© singra13 / CC BY-SA 3.0
Literally translated, Boca do Inferno means the "Mouth of Hell". Whether this coastal rock formation near Cascais actually lives up to its name largely depends on the sea conditions. On a calm, sunny day it can be positively idyllic, however, when the full fury of an Atlantic storm is thrown this way the display can be awe-inspiring.
Boca do Inferno is located on the western edge of Cascais, around from the Santa Marta lighthouse. It is easily reachable from the town on foot but there is also plenty of parking here (and a restaurant) if you are driving.
The name Boca do Inferno comes from the gaping mouth of a collapsed cave into which the Atlantic swells slam before turning into a caldron of foam and spray. This dramatic spot has its own viewing platform and has been a favourite spot for storm-watching for well over a hundred years.
Boca do Inferno first came to prominence back in 1896 when it featured in one of the earliest moving films. Imaginatively entitled, "A Sea Cave Near Lisbon", the 13 second long silent "actuality film" wowed audiences around the world with dramatic footage of waves breaking, from inside the cave.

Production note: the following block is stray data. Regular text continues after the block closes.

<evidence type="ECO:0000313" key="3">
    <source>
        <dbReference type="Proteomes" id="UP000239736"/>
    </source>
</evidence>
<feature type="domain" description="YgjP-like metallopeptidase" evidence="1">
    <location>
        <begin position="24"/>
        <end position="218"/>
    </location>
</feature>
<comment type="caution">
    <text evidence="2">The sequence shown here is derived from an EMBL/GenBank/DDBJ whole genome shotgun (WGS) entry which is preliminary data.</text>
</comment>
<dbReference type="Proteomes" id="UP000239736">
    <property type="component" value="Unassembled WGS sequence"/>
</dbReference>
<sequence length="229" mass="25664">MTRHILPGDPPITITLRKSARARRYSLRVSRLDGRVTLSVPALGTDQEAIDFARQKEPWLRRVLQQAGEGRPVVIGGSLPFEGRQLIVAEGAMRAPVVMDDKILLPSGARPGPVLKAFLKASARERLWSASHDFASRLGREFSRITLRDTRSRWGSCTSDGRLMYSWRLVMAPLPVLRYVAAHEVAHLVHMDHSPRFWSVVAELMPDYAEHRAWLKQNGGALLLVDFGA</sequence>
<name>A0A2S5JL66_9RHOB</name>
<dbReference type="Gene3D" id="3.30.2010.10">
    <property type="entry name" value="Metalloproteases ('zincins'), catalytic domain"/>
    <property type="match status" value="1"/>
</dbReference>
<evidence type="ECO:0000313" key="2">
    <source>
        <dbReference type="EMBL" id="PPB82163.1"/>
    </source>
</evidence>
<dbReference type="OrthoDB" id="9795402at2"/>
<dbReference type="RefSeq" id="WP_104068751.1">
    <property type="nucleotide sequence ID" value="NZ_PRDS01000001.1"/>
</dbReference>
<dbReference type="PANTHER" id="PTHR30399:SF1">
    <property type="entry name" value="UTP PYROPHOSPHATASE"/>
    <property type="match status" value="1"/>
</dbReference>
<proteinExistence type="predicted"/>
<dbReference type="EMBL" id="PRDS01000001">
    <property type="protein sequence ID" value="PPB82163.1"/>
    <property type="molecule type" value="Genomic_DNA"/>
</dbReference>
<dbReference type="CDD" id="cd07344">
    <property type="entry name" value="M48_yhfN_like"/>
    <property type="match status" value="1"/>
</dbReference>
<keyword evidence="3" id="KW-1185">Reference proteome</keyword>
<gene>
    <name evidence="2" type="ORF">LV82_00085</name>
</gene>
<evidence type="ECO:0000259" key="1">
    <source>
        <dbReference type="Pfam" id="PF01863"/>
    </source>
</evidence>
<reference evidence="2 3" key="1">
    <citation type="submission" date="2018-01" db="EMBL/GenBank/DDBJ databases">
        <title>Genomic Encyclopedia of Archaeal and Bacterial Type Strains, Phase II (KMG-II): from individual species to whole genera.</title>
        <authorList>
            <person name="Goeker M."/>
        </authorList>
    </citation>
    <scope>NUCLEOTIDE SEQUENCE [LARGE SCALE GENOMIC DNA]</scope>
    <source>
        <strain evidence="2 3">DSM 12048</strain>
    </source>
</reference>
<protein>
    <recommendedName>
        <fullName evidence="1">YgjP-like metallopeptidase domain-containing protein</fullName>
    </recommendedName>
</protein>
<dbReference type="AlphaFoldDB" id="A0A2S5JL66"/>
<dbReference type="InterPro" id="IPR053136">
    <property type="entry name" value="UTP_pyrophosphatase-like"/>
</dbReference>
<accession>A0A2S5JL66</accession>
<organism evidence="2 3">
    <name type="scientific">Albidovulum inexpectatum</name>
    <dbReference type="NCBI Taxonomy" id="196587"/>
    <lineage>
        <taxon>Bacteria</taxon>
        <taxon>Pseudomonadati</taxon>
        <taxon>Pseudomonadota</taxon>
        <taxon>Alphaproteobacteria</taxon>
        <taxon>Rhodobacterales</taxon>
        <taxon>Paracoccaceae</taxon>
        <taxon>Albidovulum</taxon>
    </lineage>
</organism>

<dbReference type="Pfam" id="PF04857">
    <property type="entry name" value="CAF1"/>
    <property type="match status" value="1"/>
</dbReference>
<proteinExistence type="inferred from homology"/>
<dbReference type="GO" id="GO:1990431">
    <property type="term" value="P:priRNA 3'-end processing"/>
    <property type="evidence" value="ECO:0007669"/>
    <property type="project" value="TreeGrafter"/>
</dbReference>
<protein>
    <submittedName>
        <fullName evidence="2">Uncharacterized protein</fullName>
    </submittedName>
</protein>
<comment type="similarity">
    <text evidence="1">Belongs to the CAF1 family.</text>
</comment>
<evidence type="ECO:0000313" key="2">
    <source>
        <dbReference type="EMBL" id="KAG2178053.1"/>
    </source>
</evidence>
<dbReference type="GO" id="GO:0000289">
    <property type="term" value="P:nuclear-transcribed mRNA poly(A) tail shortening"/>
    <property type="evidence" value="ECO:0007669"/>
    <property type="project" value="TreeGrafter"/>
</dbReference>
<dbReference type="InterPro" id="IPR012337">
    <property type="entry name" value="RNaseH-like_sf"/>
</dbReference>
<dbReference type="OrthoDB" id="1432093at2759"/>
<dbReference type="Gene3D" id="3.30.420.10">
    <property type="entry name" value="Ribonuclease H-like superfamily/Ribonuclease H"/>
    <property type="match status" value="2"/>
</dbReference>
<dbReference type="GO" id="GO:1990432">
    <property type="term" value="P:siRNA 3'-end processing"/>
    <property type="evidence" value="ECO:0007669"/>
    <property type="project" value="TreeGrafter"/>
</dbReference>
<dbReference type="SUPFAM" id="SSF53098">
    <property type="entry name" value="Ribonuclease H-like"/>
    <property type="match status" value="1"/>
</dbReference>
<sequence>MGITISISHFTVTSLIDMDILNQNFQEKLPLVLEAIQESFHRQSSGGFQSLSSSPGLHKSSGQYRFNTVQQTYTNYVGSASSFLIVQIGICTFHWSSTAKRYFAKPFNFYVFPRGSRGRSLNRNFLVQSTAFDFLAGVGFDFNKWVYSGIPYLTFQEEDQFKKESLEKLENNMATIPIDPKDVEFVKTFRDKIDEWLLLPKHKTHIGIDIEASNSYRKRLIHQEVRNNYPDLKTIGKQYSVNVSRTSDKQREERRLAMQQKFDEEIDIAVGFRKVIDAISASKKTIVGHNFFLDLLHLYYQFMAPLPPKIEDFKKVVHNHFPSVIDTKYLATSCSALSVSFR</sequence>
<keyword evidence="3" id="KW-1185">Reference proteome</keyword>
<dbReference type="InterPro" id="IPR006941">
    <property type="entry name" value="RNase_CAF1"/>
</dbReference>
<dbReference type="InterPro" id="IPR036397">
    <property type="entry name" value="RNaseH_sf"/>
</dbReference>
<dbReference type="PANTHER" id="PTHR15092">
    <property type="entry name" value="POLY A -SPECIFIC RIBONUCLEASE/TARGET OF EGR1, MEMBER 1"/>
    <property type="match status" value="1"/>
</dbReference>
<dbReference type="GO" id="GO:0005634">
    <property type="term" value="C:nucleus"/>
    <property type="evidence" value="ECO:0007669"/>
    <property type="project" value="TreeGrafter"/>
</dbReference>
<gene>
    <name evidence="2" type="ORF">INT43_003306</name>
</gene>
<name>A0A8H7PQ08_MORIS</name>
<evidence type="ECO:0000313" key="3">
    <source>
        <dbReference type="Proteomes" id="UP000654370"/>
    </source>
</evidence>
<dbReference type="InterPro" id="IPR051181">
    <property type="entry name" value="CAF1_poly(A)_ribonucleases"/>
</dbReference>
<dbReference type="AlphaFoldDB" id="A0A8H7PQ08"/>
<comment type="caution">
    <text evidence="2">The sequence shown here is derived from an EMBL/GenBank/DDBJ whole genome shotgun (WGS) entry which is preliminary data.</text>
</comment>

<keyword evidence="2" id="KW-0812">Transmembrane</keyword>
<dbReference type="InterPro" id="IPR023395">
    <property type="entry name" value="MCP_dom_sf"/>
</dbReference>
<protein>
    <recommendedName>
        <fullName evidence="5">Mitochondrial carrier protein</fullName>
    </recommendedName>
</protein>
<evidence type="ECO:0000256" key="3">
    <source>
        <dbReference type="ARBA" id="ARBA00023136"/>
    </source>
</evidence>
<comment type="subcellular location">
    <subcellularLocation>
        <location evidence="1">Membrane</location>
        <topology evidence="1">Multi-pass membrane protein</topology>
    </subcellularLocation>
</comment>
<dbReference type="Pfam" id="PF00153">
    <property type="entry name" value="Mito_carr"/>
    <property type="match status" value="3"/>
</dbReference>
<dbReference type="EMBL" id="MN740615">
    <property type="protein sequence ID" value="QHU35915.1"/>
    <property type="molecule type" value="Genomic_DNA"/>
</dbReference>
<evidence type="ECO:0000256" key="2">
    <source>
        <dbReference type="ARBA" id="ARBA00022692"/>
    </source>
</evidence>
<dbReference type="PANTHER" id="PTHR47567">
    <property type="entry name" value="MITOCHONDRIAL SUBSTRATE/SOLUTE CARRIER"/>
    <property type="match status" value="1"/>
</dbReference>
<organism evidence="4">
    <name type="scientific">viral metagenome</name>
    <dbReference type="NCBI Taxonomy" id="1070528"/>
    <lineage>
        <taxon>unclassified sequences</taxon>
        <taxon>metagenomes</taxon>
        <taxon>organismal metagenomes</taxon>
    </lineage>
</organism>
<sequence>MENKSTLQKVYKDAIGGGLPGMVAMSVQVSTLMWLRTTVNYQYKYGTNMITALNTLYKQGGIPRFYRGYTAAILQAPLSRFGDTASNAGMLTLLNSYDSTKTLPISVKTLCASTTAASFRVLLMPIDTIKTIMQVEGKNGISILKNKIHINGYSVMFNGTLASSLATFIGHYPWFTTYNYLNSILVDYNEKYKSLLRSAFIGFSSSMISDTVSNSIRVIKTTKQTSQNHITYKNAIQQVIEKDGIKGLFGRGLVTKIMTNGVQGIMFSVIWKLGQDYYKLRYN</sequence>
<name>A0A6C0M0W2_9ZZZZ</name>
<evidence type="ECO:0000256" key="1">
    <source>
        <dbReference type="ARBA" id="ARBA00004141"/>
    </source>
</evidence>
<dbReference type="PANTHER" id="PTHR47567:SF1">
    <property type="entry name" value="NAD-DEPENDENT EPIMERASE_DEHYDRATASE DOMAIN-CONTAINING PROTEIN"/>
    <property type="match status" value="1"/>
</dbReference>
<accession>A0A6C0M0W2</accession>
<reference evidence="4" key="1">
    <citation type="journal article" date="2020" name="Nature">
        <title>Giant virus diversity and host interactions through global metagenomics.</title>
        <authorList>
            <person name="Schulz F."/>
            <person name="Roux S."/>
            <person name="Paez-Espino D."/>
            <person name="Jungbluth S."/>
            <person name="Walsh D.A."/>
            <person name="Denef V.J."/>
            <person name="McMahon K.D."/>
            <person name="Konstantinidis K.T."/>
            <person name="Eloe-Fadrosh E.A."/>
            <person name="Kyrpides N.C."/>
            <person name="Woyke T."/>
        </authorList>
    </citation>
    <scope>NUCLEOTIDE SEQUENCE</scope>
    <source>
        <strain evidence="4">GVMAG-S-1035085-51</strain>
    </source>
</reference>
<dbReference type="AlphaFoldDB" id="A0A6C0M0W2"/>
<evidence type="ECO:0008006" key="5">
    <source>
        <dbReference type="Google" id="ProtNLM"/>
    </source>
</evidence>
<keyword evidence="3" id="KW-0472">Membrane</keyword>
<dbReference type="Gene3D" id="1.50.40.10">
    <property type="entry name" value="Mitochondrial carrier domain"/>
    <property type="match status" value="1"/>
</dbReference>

One of the more bizarre episodes in the history of Boca do Inferno relate to the British occult practitioner Aleister Crowley. It is said that in September 1930 Crowley concocted a plot with renown Portuguese poet Fernando Pessoa to fake his own suicide in order to escape his then girlfriend with whom he had grown tired. Three weeks after his "death" Crowley turned up in Berlin.
Today, there is a plaque on the rocks of Inferno do Boca inscribed with the words of his suicide note in Portuguese.